It's clear from listening to your LP that you are in a complete and freeing space in your life. Your sound has elevated and poised with confidence. Through the recording process, how did "Yam Grier" help further your growth as an artist?
During the recording process my friends, collaborators and executive producers PBnJ truly helped me grow. My engineer Benjamin Greenspan always reassured me while always pushing for excellence in each take.
Spiritual Bath' is a total rebirth an emergence of something new, through your own spiritual journey what has been your biggest self discovery?
My biggest discovery on my spiritual journey has been that I am the answer. I spent alot of life looking for affirmation in other folks and their approvals. But ive learned that I have everything I need inside of me. And that with the support of my community of loved ones i'm empowered.
What song from LP did you enjoy recording the most?
Probably “Holding on/Goofy”. Goofy was originally a bridge and we turned it into a song. It was magical during the process.
You looked like you had so much fun shooting the 'DND' video, 'Holding on' has quickly become an album favorite, will there be another video dropping soon?
I would love that! But I'm not sure if anymore visuals are on the way.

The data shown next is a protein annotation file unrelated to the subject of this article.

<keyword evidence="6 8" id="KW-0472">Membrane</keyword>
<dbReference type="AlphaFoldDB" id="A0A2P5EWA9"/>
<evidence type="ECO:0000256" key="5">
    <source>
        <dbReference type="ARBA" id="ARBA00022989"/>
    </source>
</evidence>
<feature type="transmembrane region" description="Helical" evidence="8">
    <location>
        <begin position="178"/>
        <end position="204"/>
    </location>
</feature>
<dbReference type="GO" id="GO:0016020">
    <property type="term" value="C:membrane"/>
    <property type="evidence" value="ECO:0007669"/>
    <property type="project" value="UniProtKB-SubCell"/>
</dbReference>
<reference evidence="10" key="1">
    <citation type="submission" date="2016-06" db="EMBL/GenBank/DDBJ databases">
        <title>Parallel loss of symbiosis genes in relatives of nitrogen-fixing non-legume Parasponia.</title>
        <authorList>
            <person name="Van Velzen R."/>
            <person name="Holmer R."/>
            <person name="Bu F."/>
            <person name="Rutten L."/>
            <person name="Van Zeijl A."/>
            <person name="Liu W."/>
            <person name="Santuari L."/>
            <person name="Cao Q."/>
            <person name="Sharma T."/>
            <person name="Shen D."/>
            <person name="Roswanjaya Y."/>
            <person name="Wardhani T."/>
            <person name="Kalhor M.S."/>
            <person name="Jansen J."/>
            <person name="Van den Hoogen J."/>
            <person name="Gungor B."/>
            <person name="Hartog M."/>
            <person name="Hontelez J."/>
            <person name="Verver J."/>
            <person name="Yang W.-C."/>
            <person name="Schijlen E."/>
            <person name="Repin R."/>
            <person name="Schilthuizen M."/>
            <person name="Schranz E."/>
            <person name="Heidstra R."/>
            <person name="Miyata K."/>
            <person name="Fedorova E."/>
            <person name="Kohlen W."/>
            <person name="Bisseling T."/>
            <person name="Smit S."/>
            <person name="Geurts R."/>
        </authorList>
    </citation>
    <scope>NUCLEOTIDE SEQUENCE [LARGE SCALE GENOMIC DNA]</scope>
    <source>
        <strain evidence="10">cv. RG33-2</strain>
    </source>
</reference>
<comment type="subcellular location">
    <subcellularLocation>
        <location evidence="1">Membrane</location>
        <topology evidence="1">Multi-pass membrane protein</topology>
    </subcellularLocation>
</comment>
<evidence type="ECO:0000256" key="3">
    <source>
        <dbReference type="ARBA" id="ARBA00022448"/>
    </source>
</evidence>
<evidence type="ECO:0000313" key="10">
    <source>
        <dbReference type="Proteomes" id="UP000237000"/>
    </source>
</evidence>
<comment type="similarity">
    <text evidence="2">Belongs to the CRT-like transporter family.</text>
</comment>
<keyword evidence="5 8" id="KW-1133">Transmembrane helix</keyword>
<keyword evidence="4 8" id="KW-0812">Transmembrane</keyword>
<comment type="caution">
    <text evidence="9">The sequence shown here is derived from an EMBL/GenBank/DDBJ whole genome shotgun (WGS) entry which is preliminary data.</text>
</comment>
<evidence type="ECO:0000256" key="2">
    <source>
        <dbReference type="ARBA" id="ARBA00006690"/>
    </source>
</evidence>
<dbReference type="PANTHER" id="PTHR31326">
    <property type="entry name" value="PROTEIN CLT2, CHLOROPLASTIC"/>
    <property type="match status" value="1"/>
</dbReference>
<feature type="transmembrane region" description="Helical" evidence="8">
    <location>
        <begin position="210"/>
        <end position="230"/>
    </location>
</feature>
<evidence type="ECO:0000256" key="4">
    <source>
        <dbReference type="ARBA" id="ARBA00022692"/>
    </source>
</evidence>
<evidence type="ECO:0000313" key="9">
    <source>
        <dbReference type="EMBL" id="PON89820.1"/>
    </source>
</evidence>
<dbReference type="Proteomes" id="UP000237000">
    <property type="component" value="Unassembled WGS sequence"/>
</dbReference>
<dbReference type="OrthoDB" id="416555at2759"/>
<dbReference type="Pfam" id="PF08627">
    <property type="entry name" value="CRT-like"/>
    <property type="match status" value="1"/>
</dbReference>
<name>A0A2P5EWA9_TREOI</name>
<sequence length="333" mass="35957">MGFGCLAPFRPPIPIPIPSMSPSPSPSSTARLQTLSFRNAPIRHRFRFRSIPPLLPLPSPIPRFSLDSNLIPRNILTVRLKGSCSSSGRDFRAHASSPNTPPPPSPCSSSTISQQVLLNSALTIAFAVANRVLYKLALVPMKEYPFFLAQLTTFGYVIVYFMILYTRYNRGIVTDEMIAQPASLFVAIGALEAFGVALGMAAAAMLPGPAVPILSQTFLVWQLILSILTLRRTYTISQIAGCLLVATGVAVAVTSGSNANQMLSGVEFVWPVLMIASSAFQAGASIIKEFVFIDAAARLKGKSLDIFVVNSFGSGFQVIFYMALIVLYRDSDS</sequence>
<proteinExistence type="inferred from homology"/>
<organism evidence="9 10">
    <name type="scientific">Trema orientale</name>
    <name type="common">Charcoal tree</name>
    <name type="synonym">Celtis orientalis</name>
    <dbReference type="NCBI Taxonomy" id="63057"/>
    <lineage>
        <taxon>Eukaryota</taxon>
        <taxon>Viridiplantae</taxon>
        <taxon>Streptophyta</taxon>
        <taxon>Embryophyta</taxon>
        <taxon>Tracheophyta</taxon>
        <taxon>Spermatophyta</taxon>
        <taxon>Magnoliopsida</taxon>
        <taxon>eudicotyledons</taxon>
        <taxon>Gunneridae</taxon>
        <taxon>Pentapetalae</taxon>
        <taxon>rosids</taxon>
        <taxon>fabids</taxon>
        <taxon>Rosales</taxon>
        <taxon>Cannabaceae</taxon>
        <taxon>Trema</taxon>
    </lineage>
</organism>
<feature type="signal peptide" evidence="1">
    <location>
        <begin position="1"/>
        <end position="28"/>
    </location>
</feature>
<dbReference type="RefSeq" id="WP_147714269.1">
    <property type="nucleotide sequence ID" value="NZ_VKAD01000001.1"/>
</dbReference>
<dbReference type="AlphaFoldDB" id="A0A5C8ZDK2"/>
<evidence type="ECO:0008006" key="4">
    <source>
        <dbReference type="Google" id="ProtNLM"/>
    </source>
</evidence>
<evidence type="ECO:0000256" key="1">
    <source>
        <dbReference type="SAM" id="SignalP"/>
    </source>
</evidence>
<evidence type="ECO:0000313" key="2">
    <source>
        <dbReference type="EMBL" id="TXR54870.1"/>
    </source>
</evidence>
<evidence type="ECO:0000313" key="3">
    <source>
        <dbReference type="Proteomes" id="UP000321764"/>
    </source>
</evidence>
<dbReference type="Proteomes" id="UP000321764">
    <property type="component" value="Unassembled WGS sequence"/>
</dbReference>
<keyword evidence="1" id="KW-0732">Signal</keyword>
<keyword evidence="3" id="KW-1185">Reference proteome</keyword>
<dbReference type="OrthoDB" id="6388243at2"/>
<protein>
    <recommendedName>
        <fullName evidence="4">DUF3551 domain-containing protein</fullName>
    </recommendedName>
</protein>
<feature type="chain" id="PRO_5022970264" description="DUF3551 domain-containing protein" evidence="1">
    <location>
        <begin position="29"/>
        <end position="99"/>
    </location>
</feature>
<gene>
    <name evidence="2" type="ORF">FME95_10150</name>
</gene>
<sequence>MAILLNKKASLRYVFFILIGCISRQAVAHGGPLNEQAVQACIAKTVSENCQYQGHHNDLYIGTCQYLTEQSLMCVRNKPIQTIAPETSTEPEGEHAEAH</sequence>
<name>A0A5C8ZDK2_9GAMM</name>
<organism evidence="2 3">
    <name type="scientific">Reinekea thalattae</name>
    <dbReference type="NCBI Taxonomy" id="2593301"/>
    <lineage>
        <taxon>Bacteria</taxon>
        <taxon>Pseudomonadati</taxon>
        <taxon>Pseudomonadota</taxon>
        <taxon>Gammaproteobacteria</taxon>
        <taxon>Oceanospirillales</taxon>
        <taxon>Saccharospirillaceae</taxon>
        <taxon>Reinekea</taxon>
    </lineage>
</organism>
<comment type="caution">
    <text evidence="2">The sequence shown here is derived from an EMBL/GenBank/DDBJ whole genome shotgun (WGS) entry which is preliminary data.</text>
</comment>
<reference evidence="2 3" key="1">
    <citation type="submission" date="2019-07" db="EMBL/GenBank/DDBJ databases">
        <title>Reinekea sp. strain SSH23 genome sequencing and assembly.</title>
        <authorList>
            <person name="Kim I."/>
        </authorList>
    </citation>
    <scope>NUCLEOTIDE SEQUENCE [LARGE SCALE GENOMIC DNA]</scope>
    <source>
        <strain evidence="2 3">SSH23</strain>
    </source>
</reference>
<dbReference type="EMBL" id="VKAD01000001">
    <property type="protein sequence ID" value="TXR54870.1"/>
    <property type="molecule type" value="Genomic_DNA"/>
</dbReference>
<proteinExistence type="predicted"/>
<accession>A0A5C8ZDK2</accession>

Can we expect more dance tracks in the future?
You've done a number of hip-hop songs and features, tapping more into your R&B bag now are there any soulful artists you looking forward to collaborating with in the near future?
There are many artist I would love to collaborate with. I have my manifestation list. And I have a few collaborations on the way, but I guess we will just have to see what comes of it.
Yam Grier carries a timeless sound. What artist do you find timeless?
Being a songwriter is no easy feat, how do you approach songwriting, and when you're experiencing a creative block what helps you to get back in the zone?
I approach songwriting by honoring how I feel in the moment. Sometimes I freestyle, sometimes I have a topic in mind. And when I have a creative block I just live. I stop in that moment and I decide to not force it. Ill come back to it later.